Karen Lomas, head of Intel's IoT division, said that while Internet of Things is likely to see a rise in resistance, once a few people come around to the idea many more are likely to follow - which could allow it to move towards its full potential.
"You only need a few percent of people to be onboard at the beginning, but once we see the potential [of IoT], this number will grow over time," Lomas said.
Many of the IT professionals in attendance thought that education will be a huge factor in this, with Stuart Dommett, head of business marketing at Intel saying, "You need to educate people, and unless you do, you're going to get a false answer as it doesn't reflect people's true perceptions."
Talk soon moved on to security, a huge grey cloud currently looming over IoT, with many worried about what will happen to all of their data scooped up by internet-connected devices.
Intel's Dommett said that for it to work, IoT requires a whole new security model in order to properly protect user data. This is likely to be a huge task, which if not done correctly could ultimately destroy businesses.
"When we look at consumers, they don't really care about privacy and security < " Dommett said.
"They think they do, but they don't really understand it. They are really offended when you lose their data, but at the end of the day when we look at the cloud - and this is something where BYOD is coming from - you have to start to trust the entry points, and that means a whole new security model for this to work. You're going to have to secure the device or the sensor, you need to secure the data, and you're going to have to secure that across an open network - it really is a massive, massive change.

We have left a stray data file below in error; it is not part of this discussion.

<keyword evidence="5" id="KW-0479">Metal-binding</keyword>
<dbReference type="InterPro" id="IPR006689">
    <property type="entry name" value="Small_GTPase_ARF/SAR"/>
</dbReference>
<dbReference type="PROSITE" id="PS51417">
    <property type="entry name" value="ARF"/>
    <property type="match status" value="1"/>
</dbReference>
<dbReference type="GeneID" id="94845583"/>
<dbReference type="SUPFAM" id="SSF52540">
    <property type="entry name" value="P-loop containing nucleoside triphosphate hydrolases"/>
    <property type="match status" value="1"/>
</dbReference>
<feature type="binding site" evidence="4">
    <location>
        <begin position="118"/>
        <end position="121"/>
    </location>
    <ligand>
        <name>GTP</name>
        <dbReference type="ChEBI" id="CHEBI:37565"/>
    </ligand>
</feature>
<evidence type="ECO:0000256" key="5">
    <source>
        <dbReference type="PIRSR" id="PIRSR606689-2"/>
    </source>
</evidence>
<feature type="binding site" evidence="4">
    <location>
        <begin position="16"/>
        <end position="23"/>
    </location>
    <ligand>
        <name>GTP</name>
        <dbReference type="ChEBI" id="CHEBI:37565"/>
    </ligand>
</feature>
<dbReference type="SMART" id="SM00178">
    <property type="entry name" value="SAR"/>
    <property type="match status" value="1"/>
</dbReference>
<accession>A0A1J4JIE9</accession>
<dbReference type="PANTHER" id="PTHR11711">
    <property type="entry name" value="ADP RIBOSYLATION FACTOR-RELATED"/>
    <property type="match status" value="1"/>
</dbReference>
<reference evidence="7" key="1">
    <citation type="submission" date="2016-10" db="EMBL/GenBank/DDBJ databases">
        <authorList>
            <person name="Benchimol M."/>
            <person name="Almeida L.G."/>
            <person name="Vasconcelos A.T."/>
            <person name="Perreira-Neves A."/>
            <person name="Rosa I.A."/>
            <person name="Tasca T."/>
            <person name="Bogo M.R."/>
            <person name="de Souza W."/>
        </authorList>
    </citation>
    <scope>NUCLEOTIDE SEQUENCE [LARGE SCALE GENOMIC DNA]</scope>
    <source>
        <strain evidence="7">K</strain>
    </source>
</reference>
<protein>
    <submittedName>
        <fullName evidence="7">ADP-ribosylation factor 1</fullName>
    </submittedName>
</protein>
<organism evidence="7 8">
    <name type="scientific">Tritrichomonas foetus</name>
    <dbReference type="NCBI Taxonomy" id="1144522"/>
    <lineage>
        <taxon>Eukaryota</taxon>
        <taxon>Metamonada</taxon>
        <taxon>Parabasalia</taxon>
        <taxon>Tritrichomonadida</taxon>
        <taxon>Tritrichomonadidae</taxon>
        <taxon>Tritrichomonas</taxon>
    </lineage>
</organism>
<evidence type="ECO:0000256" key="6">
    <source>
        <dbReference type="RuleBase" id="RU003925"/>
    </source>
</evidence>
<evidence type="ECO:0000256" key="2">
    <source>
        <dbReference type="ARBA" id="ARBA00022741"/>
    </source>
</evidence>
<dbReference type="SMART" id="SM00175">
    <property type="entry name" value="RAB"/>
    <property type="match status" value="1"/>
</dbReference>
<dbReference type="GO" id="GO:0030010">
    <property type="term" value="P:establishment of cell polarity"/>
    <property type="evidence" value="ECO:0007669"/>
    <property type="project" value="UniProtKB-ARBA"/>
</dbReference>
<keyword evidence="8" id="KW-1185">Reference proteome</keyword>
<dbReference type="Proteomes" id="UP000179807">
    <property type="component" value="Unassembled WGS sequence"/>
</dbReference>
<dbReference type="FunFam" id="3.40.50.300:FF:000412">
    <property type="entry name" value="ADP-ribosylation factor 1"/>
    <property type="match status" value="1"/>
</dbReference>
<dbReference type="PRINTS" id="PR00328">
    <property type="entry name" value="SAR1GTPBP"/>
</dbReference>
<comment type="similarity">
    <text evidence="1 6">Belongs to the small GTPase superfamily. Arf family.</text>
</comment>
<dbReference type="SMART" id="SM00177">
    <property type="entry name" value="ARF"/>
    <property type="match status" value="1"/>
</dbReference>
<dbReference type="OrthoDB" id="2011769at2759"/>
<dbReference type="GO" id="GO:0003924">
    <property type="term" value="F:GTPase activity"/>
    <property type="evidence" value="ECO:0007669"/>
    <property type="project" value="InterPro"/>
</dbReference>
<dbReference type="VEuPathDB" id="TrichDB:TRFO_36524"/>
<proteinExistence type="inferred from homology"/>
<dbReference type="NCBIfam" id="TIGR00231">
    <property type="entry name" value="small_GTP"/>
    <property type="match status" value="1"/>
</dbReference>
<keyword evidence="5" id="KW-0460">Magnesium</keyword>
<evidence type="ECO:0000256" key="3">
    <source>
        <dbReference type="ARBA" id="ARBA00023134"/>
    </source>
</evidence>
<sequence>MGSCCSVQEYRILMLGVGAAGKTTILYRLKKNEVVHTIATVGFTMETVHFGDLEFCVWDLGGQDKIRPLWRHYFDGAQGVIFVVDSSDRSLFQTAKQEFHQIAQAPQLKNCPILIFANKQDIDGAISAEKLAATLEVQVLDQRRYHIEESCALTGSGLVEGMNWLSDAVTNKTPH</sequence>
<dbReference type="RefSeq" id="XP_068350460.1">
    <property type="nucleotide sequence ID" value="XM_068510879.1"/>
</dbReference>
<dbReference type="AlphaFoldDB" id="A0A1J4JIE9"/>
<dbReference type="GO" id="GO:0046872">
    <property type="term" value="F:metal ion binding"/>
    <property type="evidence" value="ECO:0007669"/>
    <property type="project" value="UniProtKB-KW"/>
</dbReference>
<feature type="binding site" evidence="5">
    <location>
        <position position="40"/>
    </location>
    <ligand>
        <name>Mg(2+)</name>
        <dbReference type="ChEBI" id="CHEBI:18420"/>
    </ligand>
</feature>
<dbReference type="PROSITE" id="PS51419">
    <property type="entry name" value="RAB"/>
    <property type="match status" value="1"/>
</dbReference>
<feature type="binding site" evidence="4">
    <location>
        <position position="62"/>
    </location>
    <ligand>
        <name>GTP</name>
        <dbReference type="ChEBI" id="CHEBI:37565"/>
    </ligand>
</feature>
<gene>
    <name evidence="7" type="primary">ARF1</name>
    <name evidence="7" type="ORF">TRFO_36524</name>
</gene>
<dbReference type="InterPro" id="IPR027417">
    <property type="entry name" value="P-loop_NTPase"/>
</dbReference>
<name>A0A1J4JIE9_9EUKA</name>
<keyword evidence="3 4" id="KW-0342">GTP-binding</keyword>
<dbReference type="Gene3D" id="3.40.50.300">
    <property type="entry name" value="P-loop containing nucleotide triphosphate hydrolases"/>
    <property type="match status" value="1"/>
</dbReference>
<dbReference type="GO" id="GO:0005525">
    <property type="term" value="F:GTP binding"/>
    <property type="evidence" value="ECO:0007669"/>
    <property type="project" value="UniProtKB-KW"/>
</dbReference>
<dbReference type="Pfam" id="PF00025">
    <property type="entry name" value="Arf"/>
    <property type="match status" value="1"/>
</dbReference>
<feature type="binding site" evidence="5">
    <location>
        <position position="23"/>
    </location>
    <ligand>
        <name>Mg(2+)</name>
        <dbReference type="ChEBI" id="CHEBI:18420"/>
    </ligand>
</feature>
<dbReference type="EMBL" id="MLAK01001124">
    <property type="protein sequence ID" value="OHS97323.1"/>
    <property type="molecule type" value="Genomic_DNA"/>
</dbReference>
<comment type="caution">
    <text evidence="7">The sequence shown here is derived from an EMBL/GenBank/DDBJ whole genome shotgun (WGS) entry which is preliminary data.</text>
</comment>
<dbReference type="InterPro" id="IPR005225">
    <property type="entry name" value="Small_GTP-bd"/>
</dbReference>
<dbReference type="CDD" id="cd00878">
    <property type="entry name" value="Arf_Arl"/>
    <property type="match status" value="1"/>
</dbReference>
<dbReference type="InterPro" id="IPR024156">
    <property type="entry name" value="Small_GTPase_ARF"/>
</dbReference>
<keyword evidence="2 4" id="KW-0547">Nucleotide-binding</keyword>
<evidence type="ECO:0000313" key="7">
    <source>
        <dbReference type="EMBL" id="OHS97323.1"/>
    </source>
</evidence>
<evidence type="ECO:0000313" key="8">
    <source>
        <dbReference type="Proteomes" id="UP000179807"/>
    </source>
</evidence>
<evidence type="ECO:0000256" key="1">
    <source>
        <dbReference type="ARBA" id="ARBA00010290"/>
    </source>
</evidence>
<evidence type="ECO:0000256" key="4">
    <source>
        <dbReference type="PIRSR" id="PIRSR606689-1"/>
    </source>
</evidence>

"The access to personal data is probably one of the biggest changes we've got going forward - and it can destroy your company. It's very important [that] we understand what that security model is going to look like, because we can't afford to run private networks."
Dr Will Venters from the London School of Economics argued that concerns around the security of data could restrict the Internet of Things, saying, "The security argument is always put forward, but there's a value argument that goes alongside that - maybe you want data in your sensors, but you don't want the risk of the data on the sensor. It's easy to say the solution to all IT concerns is to lock it down to a single computer."
Intel's Lomas didn't agree that it was about "locking down" data, and said it's more about deciding who gets access to that data, and how it can be shared securely and in a personalised way.
"Intel doesn't believe it's about locking it down so it's not accessible; it's about deciding, and who gets to decide is really interesting," she said. "If you're given access to the data, does the GP need the data personalised? Yes. Does the drug company? Probably not.
"What we believe you need is systems, or an architecture, that allows that to be protected and shared in a personalised way. That's how you manage that data - you have to have it secure, and I think that's the key." µ